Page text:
IX – Electronic Music

After many years of enjoying other people’s music, I’ve started on a project with Darren Esp to create something ourselves. It’s a mixture of new material and tracks which aren’t so much covers as reworkings of existing tracks.

It’s all created entirely using software as frankly, we’re just not good enough (yet?) at playing properly but so far the results have worked out pretty well. All instrumental. Think John Carpenter meets Vangelis. See what you think.

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Where the High Street Got it Wrong

Lots of hand wringing around about the news that HMV has followed Jessops in going into receivership. Given that HMV reportedly have 38% of the UK music market as well as some major gig venues, distribution and ticketing, it’s going to shake things up.

This is a wakeup call for High Street chains. In my experience, the thing that has reduced my spend is poor customer service. There’s no way any bricks and mortar shop can compete with online vendors on price so the differentiator has to be something that adds real value to the shopper. The problem is, as times have got harder, service and flexibility has plummeted.

Some examples. Just before Christmas, HMV had an Android tablet on their web site for a very good price. I ordered one and got the email to say it was on the way. Then it got interesting. People on the various bargain hunter websites such as HotUKDeals started to chatter about the rumour HMV didn’t actually have any. It then moved on to this being a regular thing with HMV. An awful lot of people said they had vowed never to shop there again having been caught out before. Sure enough, my order turned sour. Whether incompetence or policy, it seems HMV’s website had no real stock management and would happily accept orders for products that didn’t exist. People remember these sort of things and after looking around, it seemed within a certain section of the online community at least, HMV had joined Sony as one of the companies people loved to hate.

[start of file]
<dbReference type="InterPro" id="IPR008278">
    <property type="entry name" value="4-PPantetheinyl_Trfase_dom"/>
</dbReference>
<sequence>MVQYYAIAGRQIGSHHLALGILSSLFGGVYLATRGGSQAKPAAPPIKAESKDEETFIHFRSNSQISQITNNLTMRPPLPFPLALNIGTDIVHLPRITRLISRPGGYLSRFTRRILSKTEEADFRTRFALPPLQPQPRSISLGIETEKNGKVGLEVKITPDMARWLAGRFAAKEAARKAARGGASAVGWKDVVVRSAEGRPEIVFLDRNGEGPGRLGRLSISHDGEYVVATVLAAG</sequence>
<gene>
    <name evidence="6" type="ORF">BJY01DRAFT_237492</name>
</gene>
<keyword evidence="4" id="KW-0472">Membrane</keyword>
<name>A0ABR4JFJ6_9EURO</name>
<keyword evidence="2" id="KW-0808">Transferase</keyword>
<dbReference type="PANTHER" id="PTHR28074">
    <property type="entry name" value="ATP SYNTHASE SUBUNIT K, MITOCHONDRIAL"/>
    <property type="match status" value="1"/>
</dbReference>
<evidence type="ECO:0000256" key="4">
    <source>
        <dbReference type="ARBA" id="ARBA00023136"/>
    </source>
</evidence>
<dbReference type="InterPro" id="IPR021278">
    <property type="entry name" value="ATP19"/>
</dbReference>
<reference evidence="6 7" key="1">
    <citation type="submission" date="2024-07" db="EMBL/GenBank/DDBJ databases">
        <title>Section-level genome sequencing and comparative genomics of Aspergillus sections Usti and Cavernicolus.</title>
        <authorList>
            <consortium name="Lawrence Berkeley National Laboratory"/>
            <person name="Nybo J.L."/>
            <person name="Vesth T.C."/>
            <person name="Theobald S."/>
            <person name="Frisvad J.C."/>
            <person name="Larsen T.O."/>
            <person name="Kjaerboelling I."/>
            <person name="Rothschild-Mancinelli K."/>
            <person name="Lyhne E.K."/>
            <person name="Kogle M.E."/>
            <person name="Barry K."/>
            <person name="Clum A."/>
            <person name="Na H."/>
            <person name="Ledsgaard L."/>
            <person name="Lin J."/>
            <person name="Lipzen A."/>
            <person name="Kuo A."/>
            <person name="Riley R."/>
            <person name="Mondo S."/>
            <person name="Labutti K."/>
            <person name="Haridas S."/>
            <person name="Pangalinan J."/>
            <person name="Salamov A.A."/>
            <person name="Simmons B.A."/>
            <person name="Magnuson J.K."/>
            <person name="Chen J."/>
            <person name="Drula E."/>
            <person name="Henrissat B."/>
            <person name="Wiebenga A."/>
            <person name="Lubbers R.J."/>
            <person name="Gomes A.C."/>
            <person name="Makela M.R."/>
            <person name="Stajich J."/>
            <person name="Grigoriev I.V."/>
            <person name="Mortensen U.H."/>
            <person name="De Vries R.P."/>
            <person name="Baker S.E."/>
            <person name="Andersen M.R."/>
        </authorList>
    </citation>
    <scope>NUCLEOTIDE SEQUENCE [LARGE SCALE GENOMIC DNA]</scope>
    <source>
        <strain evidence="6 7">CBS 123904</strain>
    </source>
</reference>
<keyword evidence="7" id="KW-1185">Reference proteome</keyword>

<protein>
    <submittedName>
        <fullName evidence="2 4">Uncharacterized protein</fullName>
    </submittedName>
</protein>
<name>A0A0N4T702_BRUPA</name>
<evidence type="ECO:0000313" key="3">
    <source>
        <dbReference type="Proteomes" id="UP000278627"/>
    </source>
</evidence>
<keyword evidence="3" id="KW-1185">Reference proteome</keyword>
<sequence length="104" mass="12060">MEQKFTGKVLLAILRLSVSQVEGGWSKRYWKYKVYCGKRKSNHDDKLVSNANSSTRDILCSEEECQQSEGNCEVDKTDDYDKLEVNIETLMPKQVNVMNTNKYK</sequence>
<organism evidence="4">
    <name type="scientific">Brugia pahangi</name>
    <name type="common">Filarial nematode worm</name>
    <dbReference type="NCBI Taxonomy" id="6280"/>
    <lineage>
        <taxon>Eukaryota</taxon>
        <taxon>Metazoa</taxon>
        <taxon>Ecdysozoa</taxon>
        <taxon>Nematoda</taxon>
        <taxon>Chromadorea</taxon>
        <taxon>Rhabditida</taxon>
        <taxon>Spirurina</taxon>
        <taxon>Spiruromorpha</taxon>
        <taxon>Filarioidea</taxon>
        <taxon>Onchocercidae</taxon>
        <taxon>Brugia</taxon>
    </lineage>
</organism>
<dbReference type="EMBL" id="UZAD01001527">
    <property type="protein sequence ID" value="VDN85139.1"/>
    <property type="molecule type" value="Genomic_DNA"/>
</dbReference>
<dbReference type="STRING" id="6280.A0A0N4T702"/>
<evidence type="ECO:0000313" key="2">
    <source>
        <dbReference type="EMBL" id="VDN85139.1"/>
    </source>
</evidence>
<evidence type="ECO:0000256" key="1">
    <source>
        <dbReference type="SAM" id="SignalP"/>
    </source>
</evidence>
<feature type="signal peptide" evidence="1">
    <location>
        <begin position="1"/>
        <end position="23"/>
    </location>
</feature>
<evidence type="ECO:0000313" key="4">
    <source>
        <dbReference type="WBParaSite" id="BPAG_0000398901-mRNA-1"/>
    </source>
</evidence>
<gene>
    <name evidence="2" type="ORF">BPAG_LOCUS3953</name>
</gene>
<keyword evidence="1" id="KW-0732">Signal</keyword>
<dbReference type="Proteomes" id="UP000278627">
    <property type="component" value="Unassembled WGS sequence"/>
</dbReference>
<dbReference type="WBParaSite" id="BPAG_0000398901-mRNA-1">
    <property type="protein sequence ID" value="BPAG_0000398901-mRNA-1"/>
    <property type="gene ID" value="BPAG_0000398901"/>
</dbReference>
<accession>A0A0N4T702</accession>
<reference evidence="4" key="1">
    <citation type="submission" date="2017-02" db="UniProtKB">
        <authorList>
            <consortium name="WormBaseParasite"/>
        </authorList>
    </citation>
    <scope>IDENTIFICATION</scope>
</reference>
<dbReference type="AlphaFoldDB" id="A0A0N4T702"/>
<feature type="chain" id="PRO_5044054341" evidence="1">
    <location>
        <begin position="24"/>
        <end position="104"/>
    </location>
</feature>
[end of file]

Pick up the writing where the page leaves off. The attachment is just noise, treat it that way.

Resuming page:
Another example. I used to buy a lot of stuff at Jessops. I mean a lot. They could always be relied on to do a deal. They couldn’t always match the best online prices but if they got close, they got my business as I valued being able to browse, especially on high value items. As their fortunes dipped, so did their interest in deals. Whereas once they could be relied on to knock £999 down to say £850, the last time I went there they knocked 50p off a £450 lens IF I BOUGHT A FILTER TOO. They were pretty surly about it to boot. That was the last time I shopped there.

In both these examples, they lost customers for stuff they really should be doing right, but weren’t.

Going back to HMV, there’s been some interesting blogs today from people on the inside and it seems the senior management were woefully missing the way things were going such as dismissing downloading music as a fad, saying they didn’t need a web presence (OK, that was a while ago) or throwing out marketing people for pointing this sort of stuff out to them. Old school thinking in a world that was no longer old school. Time and time again they clung on to the old model, sure they would win through and that each new tech opportunity was a temporary thing. Bad news HMV, you were too late to every party and now people have stopped inviting you.